Humanitarian Intervention

Foreign Affairs Article

Point of Order

Authors: Amitai Etzioni and G. John Ikenberry

Before complaining about China's refusal to buy into the liberal world order, argues Amitai Etzioni, the West should stop moving the goalposts by developing new norms of intervention, such as "the responsibility to protect."

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Foreign Affairs Article

The Responsibility to Protect

Authors: Gareth Evans and Mohamed Sahnoun

Throughout the humanitarian crises of the 1990s, the international community failed to come up with rules on how and when to intervene, and under whose authority. Despite the new focus on terrorism, these debates will not go away. The issue must be reframed as an argument not about the "right to intervene" but about the "reponsibility to protect" that all sovereign states owe to their citizens.

See more in Global; International Law; Humanitarian Intervention

Foreign Affairs Article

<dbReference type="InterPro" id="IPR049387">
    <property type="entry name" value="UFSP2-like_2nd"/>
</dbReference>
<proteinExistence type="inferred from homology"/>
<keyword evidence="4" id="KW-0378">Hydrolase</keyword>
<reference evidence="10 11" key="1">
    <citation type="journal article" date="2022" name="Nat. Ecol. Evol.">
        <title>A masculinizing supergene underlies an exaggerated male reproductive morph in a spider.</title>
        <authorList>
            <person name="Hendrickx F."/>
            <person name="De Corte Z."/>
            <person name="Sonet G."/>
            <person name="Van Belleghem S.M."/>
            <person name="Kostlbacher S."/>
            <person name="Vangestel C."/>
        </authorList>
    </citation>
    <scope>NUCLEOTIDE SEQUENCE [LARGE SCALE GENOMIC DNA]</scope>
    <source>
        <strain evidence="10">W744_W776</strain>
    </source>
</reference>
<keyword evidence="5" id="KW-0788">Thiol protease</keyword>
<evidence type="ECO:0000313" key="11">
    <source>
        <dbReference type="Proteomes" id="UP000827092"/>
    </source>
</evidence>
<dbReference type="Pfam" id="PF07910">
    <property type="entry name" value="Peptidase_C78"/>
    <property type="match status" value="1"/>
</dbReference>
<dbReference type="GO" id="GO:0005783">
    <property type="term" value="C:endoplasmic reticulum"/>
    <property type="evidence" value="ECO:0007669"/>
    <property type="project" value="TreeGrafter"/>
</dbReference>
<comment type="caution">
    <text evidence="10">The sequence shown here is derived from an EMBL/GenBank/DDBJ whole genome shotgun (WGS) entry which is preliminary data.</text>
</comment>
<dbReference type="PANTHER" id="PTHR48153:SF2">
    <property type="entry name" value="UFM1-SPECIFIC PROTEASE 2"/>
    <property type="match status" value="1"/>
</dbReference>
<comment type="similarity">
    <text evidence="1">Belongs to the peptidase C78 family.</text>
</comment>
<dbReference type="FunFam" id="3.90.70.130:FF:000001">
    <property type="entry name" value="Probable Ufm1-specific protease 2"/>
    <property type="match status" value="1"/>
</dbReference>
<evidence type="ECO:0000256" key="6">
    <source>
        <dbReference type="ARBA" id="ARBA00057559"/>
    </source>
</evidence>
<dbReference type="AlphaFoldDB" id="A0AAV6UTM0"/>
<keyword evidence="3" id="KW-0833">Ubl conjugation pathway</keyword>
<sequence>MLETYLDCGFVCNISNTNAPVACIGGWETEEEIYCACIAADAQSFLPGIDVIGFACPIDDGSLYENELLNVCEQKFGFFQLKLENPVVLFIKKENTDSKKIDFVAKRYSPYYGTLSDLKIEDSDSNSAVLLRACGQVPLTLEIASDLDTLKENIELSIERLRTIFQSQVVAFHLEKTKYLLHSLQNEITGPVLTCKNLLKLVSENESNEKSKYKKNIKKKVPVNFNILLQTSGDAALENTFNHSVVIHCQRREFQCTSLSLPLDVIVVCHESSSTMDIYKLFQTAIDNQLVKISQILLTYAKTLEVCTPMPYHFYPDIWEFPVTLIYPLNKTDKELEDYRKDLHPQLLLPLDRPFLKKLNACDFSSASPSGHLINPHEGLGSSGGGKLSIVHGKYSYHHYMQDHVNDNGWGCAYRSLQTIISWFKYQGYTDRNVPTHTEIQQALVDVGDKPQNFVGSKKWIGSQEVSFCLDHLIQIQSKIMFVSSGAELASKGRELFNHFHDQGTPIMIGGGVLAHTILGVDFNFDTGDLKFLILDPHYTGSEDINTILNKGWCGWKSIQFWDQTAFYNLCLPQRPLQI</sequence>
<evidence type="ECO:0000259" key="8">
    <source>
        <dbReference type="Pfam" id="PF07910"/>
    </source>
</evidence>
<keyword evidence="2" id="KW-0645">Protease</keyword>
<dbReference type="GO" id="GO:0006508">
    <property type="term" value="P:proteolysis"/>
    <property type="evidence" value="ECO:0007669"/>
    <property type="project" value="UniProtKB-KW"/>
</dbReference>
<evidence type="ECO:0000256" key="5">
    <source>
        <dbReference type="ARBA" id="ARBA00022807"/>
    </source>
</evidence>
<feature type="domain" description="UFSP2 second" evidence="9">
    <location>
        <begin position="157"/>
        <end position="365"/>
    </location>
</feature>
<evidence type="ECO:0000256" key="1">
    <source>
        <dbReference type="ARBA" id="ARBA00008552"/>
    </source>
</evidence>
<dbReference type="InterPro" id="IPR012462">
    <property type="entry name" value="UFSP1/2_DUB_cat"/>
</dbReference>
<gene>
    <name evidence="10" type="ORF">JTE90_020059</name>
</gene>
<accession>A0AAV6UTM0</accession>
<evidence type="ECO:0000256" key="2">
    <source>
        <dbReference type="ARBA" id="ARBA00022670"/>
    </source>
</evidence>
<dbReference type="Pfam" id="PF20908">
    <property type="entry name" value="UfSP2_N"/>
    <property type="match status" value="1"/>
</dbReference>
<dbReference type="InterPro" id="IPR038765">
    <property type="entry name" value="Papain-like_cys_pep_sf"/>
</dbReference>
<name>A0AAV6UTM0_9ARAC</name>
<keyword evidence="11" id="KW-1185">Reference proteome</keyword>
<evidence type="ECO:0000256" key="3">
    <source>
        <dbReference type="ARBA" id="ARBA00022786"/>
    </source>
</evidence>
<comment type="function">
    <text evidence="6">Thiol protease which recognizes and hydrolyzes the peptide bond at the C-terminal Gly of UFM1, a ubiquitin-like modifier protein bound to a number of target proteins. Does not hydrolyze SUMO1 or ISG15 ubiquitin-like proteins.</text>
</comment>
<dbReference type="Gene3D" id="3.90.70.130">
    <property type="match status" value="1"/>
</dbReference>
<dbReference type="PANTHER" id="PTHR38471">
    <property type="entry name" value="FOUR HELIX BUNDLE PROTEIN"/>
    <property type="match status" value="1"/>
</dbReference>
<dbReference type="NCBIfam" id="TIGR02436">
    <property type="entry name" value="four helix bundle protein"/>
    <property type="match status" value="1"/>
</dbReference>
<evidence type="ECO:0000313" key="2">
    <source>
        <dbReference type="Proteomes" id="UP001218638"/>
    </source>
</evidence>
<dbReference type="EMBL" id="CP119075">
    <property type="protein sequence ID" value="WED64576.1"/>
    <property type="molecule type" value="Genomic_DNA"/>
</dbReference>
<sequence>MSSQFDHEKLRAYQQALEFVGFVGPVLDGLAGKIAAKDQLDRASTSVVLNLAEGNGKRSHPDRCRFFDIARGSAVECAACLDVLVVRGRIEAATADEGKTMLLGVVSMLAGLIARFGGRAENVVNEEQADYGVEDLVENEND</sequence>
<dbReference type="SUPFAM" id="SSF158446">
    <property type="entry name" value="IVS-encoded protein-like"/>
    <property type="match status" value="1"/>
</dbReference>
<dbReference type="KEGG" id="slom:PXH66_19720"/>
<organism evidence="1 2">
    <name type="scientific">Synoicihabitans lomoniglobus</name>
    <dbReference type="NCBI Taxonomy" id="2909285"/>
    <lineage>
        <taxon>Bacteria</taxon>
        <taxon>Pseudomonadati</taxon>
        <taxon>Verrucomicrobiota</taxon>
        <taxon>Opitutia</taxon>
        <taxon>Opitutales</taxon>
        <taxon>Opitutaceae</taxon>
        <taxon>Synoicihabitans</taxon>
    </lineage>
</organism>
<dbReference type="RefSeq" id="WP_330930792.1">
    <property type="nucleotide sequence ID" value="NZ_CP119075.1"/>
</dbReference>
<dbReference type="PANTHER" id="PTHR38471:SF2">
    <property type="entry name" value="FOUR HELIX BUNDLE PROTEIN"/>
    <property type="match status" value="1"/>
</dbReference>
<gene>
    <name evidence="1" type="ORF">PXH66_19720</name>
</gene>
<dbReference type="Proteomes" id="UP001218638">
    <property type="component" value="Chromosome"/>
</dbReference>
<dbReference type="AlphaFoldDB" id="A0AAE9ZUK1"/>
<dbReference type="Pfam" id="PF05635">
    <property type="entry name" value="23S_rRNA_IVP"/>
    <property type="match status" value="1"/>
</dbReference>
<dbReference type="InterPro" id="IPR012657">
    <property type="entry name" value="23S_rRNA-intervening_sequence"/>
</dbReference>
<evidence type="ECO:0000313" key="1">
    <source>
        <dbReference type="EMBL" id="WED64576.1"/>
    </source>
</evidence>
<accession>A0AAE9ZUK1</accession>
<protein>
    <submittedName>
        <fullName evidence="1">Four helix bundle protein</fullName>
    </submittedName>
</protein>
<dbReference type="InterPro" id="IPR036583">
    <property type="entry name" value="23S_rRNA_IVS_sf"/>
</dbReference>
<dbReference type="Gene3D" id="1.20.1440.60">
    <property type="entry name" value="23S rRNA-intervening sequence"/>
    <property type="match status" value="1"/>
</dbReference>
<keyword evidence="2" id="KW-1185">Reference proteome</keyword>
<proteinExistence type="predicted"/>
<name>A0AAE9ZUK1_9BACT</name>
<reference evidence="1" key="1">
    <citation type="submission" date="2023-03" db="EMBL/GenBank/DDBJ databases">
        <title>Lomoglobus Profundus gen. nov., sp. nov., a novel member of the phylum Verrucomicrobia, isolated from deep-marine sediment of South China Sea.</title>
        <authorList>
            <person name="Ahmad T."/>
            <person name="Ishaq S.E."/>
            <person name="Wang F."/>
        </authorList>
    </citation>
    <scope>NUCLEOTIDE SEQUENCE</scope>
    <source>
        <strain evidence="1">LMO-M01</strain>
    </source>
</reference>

Somalia and the Future of Humanitarian Intervention

Authors: Walter Clarke and Jeffrey Herbst

The intervention in Somalia was not an abject failure; an estimated 100,000 lives were saved. But its mismanagement should be an object lesson for peacekeepers in Bosnia and on other such missions. No large intervention, military or humanitarian, can remain neutral or assuredly brief in a strife-torn failed state. Nation-building, the rebuilding of a state's basic civil institutions, is required in fashioning a self-sustaining body politic out of anarchy. In the future, the United States, the United Nations, and other intervenors should be able to declare a state "bankrupt" and go in to restore civic order and foster reconciliation.

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